Besides being philosophically insightful while quite young, Bill was also very intuitive; he knew that the enormous destructive power of venom must also have a potential for good, not unlike the other great natural forces of fire and lightening, wind and water which, when out of control become destructive, but when controlled are of great import. And he knew, in the way that visionaries just know the truth about things, that the potential for good that snake venoms had would be in their ability to heal and in that knowing, it would become his destiny someday to prove it.
Attitude, rather than disposition is more definitive of serpent behavior. From the moment they emerge into this world until they complete their life cycle, their attitude is...
Don't tread on me; I am well equipped to defend myself, but content to pass through life unnoticed. I mean no harm to anything or anyone that our creator has not provided as my bill of fare, I am self-sustaining and I like it that way, please pass me by.
Bill HaastFounding Director Miami Serpentarium Laboratories
While in New Jersey he became a gunsmith, helped his father repair trucks at the local quarry, worked manual labor on road repair, and often got into trouble with his fellow laborers for working too hard and too long. If he was given a stretch of road to repair, he challenged himself to see how fast and how far he could go, being meticulous in his approach and quality of work. He didn't mean for his hard work to be a reflection on anyone else, it was just that every single thing he ever did was a personal challenge, and that curiosity to test the limits of his abilities and boundless energy would drive him to to do amazing things. He simply couldn't do a task in any way but his utmost personal best. Hardship was not something to be avoided; it was a challenge to be overcome. Bill's work results were always, whether laying a roadbed, catching a king cobra or drafting one of his inventions, completed with precision, polished by perfection and carried out with finesse, elegance, and often, speed. True to his surname, it was his way.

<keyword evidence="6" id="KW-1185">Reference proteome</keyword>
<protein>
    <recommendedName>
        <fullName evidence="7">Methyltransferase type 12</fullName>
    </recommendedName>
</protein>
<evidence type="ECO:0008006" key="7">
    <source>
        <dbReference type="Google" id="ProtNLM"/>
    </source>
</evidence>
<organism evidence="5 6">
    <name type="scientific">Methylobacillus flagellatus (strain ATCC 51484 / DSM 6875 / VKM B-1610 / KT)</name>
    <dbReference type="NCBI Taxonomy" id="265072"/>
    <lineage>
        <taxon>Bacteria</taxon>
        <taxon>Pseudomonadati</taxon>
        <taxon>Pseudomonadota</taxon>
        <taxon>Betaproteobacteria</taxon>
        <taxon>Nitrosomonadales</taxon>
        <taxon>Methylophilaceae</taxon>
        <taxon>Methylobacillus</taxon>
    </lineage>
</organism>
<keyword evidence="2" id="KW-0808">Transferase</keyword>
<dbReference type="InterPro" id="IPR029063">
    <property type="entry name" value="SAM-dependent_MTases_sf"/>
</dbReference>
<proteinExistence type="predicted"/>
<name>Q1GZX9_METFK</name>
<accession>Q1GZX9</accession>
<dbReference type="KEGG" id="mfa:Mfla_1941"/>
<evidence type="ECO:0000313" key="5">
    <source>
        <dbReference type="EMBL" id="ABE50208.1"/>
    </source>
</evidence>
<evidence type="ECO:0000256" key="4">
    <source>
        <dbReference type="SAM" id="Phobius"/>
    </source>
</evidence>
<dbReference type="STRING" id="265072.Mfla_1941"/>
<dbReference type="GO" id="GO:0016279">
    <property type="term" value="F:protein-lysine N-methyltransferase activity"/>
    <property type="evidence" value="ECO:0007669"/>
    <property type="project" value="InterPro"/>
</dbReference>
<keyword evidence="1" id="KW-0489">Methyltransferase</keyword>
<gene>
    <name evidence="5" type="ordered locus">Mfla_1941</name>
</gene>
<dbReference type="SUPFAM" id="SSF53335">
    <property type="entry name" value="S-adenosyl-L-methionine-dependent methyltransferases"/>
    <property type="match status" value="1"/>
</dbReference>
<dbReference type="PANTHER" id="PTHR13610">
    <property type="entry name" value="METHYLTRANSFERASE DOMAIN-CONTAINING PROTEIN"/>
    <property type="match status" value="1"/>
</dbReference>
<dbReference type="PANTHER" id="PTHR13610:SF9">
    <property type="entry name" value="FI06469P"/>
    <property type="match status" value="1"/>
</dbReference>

He married, moved to Florida and returned, had a son, and determined that if he could ever get back to Florida he would find a way to make a living with his snakes. Although it took those few tries, and worked for a time in New Jersey as an engine tester with Wright Aeronautical, in Miami with a bootlegger, as a cashier in a chophouse during prohibition, and eventually flight engineer with the Air Transport Command when Pan Am was commissioned to carry troops and supplies to Africa, Asia and South America during WW II, he finally bought a three acre tract of uncleared land on U.S. 1 in south Miami in 1945 and set about to fulfill his destiny. The Miami Serpentarium was born.
An interesting account of the early and mid-years of Bill Haast and the Miami Serpentarium can be found in the biography by Harry Kursh, entitiled Cobras In His Garden, no longer in publication but still to be found in some libraries and for sale occasionally on the internet.
Another book about his life, authored by Nancy Haast, is in progress.